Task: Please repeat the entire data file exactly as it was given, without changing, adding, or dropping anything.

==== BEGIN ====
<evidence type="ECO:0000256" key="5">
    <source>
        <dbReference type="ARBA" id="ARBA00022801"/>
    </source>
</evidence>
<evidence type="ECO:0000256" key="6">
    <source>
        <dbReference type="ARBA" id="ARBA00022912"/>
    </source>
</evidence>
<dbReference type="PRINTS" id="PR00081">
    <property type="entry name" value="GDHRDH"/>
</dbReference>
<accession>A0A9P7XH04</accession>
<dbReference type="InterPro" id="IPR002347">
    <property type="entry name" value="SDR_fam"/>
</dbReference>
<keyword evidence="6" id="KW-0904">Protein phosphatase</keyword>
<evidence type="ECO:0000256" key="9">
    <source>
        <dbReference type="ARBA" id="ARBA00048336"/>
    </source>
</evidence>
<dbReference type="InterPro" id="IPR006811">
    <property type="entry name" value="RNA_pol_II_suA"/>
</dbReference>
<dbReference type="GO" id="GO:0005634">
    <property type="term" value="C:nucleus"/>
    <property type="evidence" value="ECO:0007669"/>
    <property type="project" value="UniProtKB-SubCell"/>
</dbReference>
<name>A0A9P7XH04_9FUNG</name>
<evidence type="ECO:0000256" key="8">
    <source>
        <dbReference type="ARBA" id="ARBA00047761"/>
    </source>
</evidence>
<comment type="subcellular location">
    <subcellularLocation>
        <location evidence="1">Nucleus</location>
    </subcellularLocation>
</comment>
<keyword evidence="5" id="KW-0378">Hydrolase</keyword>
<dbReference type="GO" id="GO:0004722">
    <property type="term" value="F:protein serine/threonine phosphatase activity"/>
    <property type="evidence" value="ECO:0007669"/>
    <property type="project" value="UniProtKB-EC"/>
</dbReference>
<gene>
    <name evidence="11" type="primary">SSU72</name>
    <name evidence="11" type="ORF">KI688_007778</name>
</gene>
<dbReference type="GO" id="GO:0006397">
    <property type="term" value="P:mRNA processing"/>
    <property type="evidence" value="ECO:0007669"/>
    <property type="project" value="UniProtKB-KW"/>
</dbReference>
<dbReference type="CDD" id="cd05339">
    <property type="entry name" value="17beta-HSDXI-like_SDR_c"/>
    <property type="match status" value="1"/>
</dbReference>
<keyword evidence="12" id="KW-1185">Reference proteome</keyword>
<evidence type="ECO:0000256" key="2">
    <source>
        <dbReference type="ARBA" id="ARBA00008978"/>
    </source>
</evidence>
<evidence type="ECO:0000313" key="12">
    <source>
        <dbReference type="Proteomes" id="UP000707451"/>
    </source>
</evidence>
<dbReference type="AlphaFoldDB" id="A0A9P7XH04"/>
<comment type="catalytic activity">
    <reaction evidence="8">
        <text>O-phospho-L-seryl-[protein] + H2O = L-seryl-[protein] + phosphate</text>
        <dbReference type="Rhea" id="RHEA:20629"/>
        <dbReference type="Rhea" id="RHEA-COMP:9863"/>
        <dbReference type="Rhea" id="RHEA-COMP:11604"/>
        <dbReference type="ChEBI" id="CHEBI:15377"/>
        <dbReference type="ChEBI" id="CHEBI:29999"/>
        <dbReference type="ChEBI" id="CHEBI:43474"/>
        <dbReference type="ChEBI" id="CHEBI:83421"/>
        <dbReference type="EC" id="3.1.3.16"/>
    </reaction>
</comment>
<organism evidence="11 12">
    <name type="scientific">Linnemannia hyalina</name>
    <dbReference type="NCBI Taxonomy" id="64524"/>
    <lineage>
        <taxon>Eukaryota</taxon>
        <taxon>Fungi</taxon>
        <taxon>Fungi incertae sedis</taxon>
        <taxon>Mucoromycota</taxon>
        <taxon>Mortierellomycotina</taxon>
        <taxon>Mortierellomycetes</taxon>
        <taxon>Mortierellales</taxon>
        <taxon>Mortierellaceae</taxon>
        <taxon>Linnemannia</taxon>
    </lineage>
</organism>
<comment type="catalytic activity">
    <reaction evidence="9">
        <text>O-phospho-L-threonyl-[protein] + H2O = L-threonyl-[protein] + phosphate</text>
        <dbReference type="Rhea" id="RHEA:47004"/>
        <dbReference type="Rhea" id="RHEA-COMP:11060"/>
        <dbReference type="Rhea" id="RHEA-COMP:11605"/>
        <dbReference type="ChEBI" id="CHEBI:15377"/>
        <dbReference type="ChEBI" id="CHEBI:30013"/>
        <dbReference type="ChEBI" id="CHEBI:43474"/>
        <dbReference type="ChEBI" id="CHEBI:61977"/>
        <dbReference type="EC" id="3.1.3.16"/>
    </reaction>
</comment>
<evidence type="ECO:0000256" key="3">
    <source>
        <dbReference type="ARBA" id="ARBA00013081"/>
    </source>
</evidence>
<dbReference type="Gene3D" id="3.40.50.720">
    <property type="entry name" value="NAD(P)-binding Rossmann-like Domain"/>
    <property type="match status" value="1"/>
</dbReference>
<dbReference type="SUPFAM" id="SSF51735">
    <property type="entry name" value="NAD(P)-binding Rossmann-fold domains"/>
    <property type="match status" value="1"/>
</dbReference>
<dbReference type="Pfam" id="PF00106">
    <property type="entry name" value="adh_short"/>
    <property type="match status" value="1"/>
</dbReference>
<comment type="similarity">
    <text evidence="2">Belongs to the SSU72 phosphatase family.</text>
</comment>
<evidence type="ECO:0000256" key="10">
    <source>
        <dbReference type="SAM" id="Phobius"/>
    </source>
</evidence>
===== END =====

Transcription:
<evidence type="ECO:0000256" key="5">
    <source>
        <dbReference type="ARBA" id="ARBA00022801"/>
    </source>
</evidence>
<evidence type="ECO:0000256" key="6">
    <source>
        <dbReference type="ARBA" id="ARBA00022912"/>
    </source>
</evidence>
<dbReference type="PRINTS" id="PR00081">
    <property type="entry name" value="GDHRDH"/>
</dbReference>
<accession>A0A9P7XH04</accession>
<dbReference type="InterPro" id="IPR002347">
    <property type="entry name" value="SDR_fam"/>
</dbReference>
<keyword evidence="6" id="KW-0904">Protein phosphatase</keyword>
<evidence type="ECO:0000256" key="9">
    <source>
        <dbReference type="ARBA" id="ARBA00048336"/>
    </source>
</evidence>
<dbReference type="InterPro" id="IPR006811">
    <property type="entry name" value="RNA_pol_II_suA"/>
</dbReference>
<dbReference type="GO" id="GO:0005634">
    <property type="term" value="C:nucleus"/>
    <property type="evidence" value="ECO:0007669"/>
    <property type="project" value="UniProtKB-SubCell"/>
</dbReference>
<name>A0A9P7XH04_9FUNG</name>
<evidence type="ECO:0000256" key="8">
    <source>
        <dbReference type="ARBA" id="ARBA00047761"/>
    </source>
</evidence>
<comment type="subcellular location">
    <subcellularLocation>
        <location evidence="1">Nucleus</location>
    </subcellularLocation>
</comment>
<keyword evidence="5" id="KW-0378">Hydrolase</keyword>
<dbReference type="GO" id="GO:0004722">
    <property type="term" value="F:protein serine/threonine phosphatase activity"/>
    <property type="evidence" value="ECO:0007669"/>
    <property type="project" value="UniProtKB-EC"/>
</dbReference>
<gene>
    <name evidence="11" type="primary">SSU72</name>
    <name evidence="11" type="ORF">KI688_007778</name>
</gene>
<dbReference type="GO" id="GO:0006397">
    <property type="term" value="P:mRNA processing"/>
    <property type="evidence" value="ECO:0007669"/>
    <property type="project" value="UniProtKB-KW"/>
</dbReference>
<dbReference type="CDD" id="cd05339">
    <property type="entry name" value="17beta-HSDXI-like_SDR_c"/>
    <property type="match status" value="1"/>
</dbReference>
<keyword evidence="12" id="KW-1185">Reference proteome</keyword>
<evidence type="ECO:0000256" key="2">
    <source>
        <dbReference type="ARBA" id="ARBA00008978"/>
    </source>
</evidence>
<evidence type="ECO:0000313" key="12">
    <source>
        <dbReference type="Proteomes" id="UP000707451"/>
    </source>
</evidence>
<dbReference type="AlphaFoldDB" id="A0A9P7XH04"/>
<comment type="catalytic activity">
    <reaction evidence="8">
        <text>O-phospho-L-seryl-[protein] + H2O = L-seryl-[protein] + phosphate</text>
        <dbReference type="Rhea" id="RHEA:20629"/>
        <dbReference type="Rhea" id="RHEA-COMP:9863"/>
        <dbReference type="Rhea" id="RHEA-COMP:11604"/>
        <dbReference type="ChEBI" id="CHEBI:15377"/>
        <dbReference type="ChEBI" id="CHEBI:29999"/>
        <dbReference type="ChEBI" id="CHEBI:43474"/>
        <dbReference type="ChEBI" id="CHEBI:83421"/>
        <dbReference type="EC" id="3.1.3.16"/>
    </reaction>
</comment>
<organism evidence="11 12">
    <name type="scientific">Linnemannia hyalina</name>
    <dbReference type="NCBI Taxonomy" id="64524"/>
    <lineage>
        <taxon>Eukaryota</taxon>
        <taxon>Fungi</taxon>
        <taxon>Fungi incertae sedis</taxon>
        <taxon>Mucoromycota</taxon>
        <taxon>Mortierellomycotina</taxon>
        <taxon>Mortierellomycetes</taxon>
        <taxon>Mortierellales</taxon>
        <taxon>Mortierellaceae</taxon>
        <taxon>Linnemannia</taxon>
    </lineage>
</organism>
<comment type="catalytic activity">
    <reaction evidence="9">
        <text>O-phospho-L-threonyl-[protein] + H2O = L-threonyl-[protein] + phosphate</text>
        <dbReference type="Rhea" id="RHEA:47004"/>
        <dbReference type="Rhea" id="RHEA-COMP:11060"/>
        <dbReference type="Rhea" id="RHEA-COMP:11605"/>
        <dbReference type="ChEBI" id="CHEBI:15377"/>
        <dbReference type="ChEBI" id="CHEBI:30013"/>
        <dbReference type="ChEBI" id="CHEBI:43474"/>
        <dbReference type="ChEBI" id="CHEBI:61977"/>
        <dbReference type="EC" id="3.1.3.16"/>
    </reaction>
</comment>
<evidence type="ECO:0000256" key="3">
    <source>
        <dbReference type="ARBA" id="ARBA00013081"/>
    </source>
</evidence>
<dbReference type="Gene3D" id="3.40.50.720">
    <property type="entry name" value="NAD(P)-binding Rossmann-like Domain"/>
    <property type="match status" value="1"/>
</dbReference>
<dbReference type="SUPFAM" id="SSF51735">
    <property type="entry name" value="NAD(P)-binding Rossmann-fold domains"/>
    <property type="match status" value="1"/>
</dbReference>
<dbReference type="Pfam" id="PF00106">
    <property type="entry name" value="adh_short"/>
    <property type="match status" value="1"/>
</dbReference>
<comment type="similarity">
    <text evidence="2">Belongs to the SSU72 phosphatase family.</text>
</comment>
<evidence type="ECO:0000256" key="10">
    <source>
        <dbReference type="SAM" id="Phobius"/>
    </source>
</evidence>